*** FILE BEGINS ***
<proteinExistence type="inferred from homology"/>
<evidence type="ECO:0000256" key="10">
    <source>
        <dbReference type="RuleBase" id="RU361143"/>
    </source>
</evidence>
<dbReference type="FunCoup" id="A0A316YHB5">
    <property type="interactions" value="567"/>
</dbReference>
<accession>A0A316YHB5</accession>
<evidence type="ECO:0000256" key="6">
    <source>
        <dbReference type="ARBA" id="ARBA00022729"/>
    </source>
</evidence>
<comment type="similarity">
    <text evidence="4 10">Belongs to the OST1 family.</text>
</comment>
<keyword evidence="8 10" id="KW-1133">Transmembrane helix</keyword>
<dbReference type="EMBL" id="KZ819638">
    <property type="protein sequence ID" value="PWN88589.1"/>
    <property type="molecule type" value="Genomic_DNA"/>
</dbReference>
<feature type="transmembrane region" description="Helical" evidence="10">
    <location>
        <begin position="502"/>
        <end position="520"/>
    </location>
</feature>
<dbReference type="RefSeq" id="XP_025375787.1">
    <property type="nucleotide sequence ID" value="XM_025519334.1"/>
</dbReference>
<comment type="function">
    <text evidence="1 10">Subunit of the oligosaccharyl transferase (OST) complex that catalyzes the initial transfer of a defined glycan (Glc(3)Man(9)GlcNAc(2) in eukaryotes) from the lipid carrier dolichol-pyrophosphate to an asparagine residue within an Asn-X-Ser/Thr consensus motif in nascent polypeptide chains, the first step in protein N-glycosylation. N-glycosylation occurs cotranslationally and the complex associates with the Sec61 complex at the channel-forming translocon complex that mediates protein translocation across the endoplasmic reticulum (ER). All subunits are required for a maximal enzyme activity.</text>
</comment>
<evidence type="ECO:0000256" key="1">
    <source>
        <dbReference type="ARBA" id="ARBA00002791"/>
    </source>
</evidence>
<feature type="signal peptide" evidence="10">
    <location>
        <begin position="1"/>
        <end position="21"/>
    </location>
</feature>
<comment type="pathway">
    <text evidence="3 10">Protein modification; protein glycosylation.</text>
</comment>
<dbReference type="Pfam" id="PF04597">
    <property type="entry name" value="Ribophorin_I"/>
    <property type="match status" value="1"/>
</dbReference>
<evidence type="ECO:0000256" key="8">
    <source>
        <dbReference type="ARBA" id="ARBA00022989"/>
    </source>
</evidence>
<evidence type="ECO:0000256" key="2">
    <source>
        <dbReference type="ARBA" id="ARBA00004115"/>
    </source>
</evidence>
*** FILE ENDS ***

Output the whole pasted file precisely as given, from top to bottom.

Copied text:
<proteinExistence type="inferred from homology"/>
<evidence type="ECO:0000256" key="10">
    <source>
        <dbReference type="RuleBase" id="RU361143"/>
    </source>
</evidence>
<dbReference type="FunCoup" id="A0A316YHB5">
    <property type="interactions" value="567"/>
</dbReference>
<accession>A0A316YHB5</accession>
<evidence type="ECO:0000256" key="6">
    <source>
        <dbReference type="ARBA" id="ARBA00022729"/>
    </source>
</evidence>
<comment type="similarity">
    <text evidence="4 10">Belongs to the OST1 family.</text>
</comment>
<keyword evidence="8 10" id="KW-1133">Transmembrane helix</keyword>
<dbReference type="EMBL" id="KZ819638">
    <property type="protein sequence ID" value="PWN88589.1"/>
    <property type="molecule type" value="Genomic_DNA"/>
</dbReference>
<feature type="transmembrane region" description="Helical" evidence="10">
    <location>
        <begin position="502"/>
        <end position="520"/>
    </location>
</feature>
<dbReference type="RefSeq" id="XP_025375787.1">
    <property type="nucleotide sequence ID" value="XM_025519334.1"/>
</dbReference>
<comment type="function">
    <text evidence="1 10">Subunit of the oligosaccharyl transferase (OST) complex that catalyzes the initial transfer of a defined glycan (Glc(3)Man(9)GlcNAc(2) in eukaryotes) from the lipid carrier dolichol-pyrophosphate to an asparagine residue within an Asn-X-Ser/Thr consensus motif in nascent polypeptide chains, the first step in protein N-glycosylation. N-glycosylation occurs cotranslationally and the complex associates with the Sec61 complex at the channel-forming translocon complex that mediates protein translocation across the endoplasmic reticulum (ER). All subunits are required for a maximal enzyme activity.</text>
</comment>
<evidence type="ECO:0000256" key="1">
    <source>
        <dbReference type="ARBA" id="ARBA00002791"/>
    </source>
</evidence>
<feature type="signal peptide" evidence="10">
    <location>
        <begin position="1"/>
        <end position="21"/>
    </location>
</feature>
<comment type="pathway">
    <text evidence="3 10">Protein modification; protein glycosylation.</text>
</comment>
<dbReference type="Pfam" id="PF04597">
    <property type="entry name" value="Ribophorin_I"/>
    <property type="match status" value="1"/>
</dbReference>
<evidence type="ECO:0000256" key="8">
    <source>
        <dbReference type="ARBA" id="ARBA00022989"/>
    </source>
</evidence>
<evidence type="ECO:0000256" key="2">
    <source>
        <dbReference type="ARBA" id="ARBA00004115"/>
    </source>
</evidence>